Negligence In The Medical Profession

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Every act or omission by a healthcare professional can have dire results on his patient. Medical negligence is mainly the application of the general law of negligence on to the medical profession. The elements of negligence are the duty of care, breach of that duty of care, causation and actual damage to that person or property1. The same principles applies in medical negligence, however specific to this area, more attention is paid in the areas of causation and the level of standard of care that was given. Establishing a duty of care for a medical professional is usually straight forward, that by offering to treat a patient, the doctor is automatically in a relationship with that patient. A doctor patient relationship is established and the…show more content…
It is for the patient to prove that his doctor failed to act in a manner of a reasonably competent doctor which is based on skill, training and education. The courts would decide this based on the facts of the case. The test in determining the standard care of a professionals with special skills or knowledge was set out in Bolam v Friern Hospital Management Committee5, where McNair J relying on the Scottish case of Hunter v Hanley6, stated that, where a doctor is not guilty of negligence if he has acted in accordance with a practice that is accepted as proper by a responsible body of medical men skilled in that particular art. He went on to comment that, a doctor would not be negligent if he is acting in accordance with a practice accepted by a responsible body of medical…show more content…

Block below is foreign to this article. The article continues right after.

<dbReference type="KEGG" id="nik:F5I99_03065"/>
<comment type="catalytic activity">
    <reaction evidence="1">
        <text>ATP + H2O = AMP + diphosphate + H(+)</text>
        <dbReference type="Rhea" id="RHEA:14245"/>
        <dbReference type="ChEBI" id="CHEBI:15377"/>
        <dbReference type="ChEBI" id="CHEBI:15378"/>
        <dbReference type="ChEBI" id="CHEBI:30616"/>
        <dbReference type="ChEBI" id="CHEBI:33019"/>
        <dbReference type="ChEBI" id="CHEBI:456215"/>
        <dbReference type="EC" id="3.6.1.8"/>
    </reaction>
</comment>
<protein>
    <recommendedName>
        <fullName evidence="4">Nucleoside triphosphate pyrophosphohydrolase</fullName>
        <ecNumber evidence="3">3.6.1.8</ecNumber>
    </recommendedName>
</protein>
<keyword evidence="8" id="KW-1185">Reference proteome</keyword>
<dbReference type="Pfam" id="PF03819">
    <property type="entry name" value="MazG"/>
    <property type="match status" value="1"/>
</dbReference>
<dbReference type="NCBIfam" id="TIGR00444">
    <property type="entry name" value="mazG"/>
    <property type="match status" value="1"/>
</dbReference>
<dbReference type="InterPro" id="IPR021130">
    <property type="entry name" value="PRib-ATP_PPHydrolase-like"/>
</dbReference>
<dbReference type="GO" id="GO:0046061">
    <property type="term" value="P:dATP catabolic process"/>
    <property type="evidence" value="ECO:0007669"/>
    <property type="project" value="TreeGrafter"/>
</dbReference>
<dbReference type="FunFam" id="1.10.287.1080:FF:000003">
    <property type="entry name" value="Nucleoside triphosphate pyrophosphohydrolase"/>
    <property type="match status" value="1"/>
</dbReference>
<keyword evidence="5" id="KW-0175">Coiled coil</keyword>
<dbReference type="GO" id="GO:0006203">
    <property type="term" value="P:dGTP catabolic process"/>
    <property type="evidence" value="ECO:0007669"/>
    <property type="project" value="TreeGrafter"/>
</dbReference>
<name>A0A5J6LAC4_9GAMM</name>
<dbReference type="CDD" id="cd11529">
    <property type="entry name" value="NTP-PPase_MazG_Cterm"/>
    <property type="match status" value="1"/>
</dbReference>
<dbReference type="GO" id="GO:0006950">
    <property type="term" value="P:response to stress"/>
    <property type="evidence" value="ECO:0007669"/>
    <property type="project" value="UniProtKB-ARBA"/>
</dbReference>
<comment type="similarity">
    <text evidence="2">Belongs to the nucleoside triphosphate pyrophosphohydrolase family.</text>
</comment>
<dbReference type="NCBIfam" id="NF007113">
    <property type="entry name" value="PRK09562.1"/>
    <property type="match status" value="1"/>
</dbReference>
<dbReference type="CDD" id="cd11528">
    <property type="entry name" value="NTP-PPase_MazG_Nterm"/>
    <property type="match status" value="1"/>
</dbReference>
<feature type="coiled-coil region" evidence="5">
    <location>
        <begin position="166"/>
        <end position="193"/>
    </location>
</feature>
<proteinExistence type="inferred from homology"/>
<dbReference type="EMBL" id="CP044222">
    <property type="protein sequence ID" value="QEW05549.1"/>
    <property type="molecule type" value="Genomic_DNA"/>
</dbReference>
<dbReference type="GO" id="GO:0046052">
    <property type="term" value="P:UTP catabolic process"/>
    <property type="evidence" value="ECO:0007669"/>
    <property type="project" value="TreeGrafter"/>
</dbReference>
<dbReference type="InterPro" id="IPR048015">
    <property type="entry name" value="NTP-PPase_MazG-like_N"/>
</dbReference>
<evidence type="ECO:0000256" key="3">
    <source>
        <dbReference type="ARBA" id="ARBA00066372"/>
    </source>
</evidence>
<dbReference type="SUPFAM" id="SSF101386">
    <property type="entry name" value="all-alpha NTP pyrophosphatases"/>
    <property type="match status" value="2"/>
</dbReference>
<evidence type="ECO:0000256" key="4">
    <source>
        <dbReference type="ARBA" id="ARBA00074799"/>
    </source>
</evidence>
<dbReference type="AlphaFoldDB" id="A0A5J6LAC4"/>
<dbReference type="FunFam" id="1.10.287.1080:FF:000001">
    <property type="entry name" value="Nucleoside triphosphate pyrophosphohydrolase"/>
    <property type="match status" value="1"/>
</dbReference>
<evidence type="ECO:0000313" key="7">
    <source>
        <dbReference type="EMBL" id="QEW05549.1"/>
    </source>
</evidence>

McNair J in Bolam stated what that standard of proof is based on and this was re-affirmed in Dr Soo Fook Mun v Foo Fio Na & Anor and another appeal10 to be applicable. In Dr Chin Yoon Hiap v Ng Eu Khoon & Ors and other appeals11, per Abdul Malek Ahmad JCA, that ‘... the standard of care expected of a medical practitioner is that he is not required to exercise the highest or a very high standard but only a fair and reasonable standard of care and skill in the treatment of his patients’. ‘The principle of law is well established that a practitioner cannot be held negligent if he treads the well-worn path; he cannot be held negligent if he follows what is the general and approved practice in the situation with which he is faced’12, and in Dr K S Sivananthan v The Government of Malaysia13, where it was held that a doctor is not negligent if he is acting in accordance to a practice accepted as proper by a responsible body of medical men skilled in that particular art merely because there is a body of opinion that takes a contrary
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